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Today's News

  • Ready to ‘Deal’

    UPDATED NOV. 12, 2 P.M.

    Wanda Waldridge of Salvisa appeared on the popular game show "Deal or No Deal" both Monday and Tuesday nights.

    Waldridge originally thought the episodes in which she was scheduled to appear would run at the end of this month. But when her cell phone started ringing Monday night, she quickly found out that wasn't the case.

    "I wasn't even at home," Waldridge said, adding that her friends and family kept calling to tell her she was on TV.

  • Locals react to Obama’s win in election

    While many welcomed Barack Obama as the 44th president, his election last Tuesday is especially meaningful to black citizens.

    “I think it’s great, I really do,” said Thomas Allen. “This is great for those who came through the past tribulations.”  

    Allen grew up in Anderson County at a time when he and other local black students were bused out of county to attend high school.

  • Choosing my seat on Obama’s bus

    I voted eight times — I’ll explain that later — last Tuesday morning for McCain.

    Needless to say I was disappointed that evening when Obama claimed victory and McCain accepted defeat.

    Losing only matters, though, when you examine what went wrong and fix the errors of your ways.

    Here’s where I went wrong.

    I admit being a bit dubious at first about McCain, and was struggling to consider voting for him once, let alone eight times.

  • Dillow’s strong showing earns state berth

    Anderson County runner Austin Dillow turned in a strong showing at the Class 3A, Region 6 cross country meet, held Saturday at Masterson Station Park in Lexington. Dillow’s time of 18:20.84 over the 5-kilometer course was good enough to earn a berth in the state meet, scheduled for Saturday, Nov. 15 at the Kentucky Horse Park in Lexington.

    Dillow was almost two minutes behind the winner, Rob Wahl, of Paul Dunbar, but held off Lafayette’s Michael Lobbo for 16th place in the meet.

    Dunbar won the team championship as well.

  • Mixed emotions

    A bittersweet aura floated through the crowd during the American Legion Auxiliary’s Healing Field and Veterans Day Ceremony on Sunday afternoon.

    Those in attendance seemed saddened to have to raise 11 new flags at the Healing Field, but triumphant to have a place to honor the state’s fallen heroes — especially since its grounds were flattened during a storm five months ago.

  • LEBANON – Football coaches, perhaps more than any other sort, like to discuss just how much their sport mirrors life.

    The successful ones preach positive thinking over and over. Not the kind of pie-in-the-sky dreaming some mistakenly equate with the attitude, but the real-life nuts-and-bolts attitude that drives so many successful people in all occupations.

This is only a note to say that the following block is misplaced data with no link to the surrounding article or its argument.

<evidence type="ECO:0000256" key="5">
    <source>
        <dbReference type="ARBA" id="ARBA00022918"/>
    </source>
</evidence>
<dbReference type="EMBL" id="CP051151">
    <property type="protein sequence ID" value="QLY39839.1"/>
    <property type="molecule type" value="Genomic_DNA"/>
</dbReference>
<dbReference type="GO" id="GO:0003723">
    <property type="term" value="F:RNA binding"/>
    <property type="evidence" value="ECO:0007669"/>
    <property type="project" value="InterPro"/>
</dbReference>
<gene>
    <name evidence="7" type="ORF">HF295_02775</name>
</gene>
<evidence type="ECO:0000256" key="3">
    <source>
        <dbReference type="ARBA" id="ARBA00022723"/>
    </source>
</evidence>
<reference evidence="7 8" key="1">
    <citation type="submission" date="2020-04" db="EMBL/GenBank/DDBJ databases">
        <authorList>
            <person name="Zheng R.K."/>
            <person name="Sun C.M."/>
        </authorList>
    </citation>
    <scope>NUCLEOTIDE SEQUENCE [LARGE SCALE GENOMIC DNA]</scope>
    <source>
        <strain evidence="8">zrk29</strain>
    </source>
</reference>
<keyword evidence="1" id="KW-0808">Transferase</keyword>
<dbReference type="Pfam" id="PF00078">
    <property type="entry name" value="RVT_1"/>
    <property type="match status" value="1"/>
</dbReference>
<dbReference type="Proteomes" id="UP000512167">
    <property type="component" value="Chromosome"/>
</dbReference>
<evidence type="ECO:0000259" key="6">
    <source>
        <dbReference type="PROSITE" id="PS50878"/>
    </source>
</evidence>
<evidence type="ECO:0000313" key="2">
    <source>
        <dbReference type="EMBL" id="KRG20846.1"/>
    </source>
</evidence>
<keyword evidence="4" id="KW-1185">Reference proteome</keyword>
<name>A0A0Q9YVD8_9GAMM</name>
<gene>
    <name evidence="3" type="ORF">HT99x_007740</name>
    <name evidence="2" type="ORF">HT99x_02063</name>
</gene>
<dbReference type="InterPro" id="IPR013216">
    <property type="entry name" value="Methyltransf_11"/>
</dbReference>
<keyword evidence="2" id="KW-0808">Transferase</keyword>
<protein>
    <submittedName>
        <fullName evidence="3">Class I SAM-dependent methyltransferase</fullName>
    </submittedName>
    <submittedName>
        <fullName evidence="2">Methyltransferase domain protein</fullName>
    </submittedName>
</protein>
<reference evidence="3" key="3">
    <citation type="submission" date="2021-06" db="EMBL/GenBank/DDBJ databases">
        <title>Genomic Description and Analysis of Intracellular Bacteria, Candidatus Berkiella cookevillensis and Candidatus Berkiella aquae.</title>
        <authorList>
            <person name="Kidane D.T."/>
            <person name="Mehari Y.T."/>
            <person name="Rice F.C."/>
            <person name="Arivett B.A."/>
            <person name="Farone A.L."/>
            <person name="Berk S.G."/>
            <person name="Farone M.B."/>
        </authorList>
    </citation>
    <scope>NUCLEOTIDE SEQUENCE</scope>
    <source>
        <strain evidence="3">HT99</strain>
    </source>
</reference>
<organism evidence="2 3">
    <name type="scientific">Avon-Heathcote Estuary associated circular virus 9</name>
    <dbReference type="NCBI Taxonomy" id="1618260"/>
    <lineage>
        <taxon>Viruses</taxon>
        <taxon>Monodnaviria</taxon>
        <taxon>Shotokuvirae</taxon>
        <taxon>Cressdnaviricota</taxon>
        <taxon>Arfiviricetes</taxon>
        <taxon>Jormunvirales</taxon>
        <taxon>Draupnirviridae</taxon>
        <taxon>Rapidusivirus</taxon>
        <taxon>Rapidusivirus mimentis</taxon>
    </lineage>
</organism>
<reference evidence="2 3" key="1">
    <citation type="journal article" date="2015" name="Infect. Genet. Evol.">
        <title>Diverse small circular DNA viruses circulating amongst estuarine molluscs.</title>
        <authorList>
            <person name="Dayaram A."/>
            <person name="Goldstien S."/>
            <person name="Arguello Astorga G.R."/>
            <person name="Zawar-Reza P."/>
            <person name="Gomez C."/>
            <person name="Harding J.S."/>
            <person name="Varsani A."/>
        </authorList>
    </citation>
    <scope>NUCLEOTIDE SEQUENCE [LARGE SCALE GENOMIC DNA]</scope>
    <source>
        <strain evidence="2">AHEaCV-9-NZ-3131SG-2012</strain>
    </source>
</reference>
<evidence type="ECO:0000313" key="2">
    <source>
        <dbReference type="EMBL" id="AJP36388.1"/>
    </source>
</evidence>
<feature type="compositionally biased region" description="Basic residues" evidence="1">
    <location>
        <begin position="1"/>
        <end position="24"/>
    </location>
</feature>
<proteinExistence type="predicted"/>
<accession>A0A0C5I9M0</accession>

Work hard, and good things will happen.

    A real team can accomplish much more than individuals.

    All roles, no matter how small, are important.

  • Western Hills routs Bearcats

    UPDATED Friday, Nov. 7, 11:25 p.m.

    Western Hills ruined Anderson County's Senior Night with a 32-13 romp past the uninspired Bearcats Friday night.

    “We didn't show up,” said Anderson coach Mark Peach. “I am embarrassed.”

    Western Hills repeatedly made the plays it needed to while Anderson dropped passes -- “Too many to count,” Peach said – missed tackles and stopped promising drives with penalties.

  • Never giving up

    One of the biggest perks of this job is getting to know people like J. C. Briscoe.

    It’s when you meet winners like this sophomore at Anderson County High School that you realize, again, that championships are not always the ultimate prize.

    To be sure, it is easy to get caught up in the excitement a big trophy can bring. Anderson County basketball fans sold over 5,000 tickets when the Bearcats last made the state tournament.

  • How low will it go?

    Six weeks ago locals flocked to neighborhood gas stations to fill up on $4-a-gallon gasoline before it rose to a rumored $5-a-gallon.

    That was then.

    Last week people hustled back to fill up for a much more appealing reason — to take advantage of gasoline prices that were falling at a record pace.

  • An explanation for an unhappy reader

    A very pleasant but obviously unhappy lady called me Friday to object to the number of harvested deer and other wildlife photos that appeared in last week’s paper.

    She is a long-time subscriber but made it clear that if dead animal photos continue to be printed, she most certainly will not renew her subscription again.

    To slugs like me who sell newspapers, that’s like hearing nails on a chalkboard.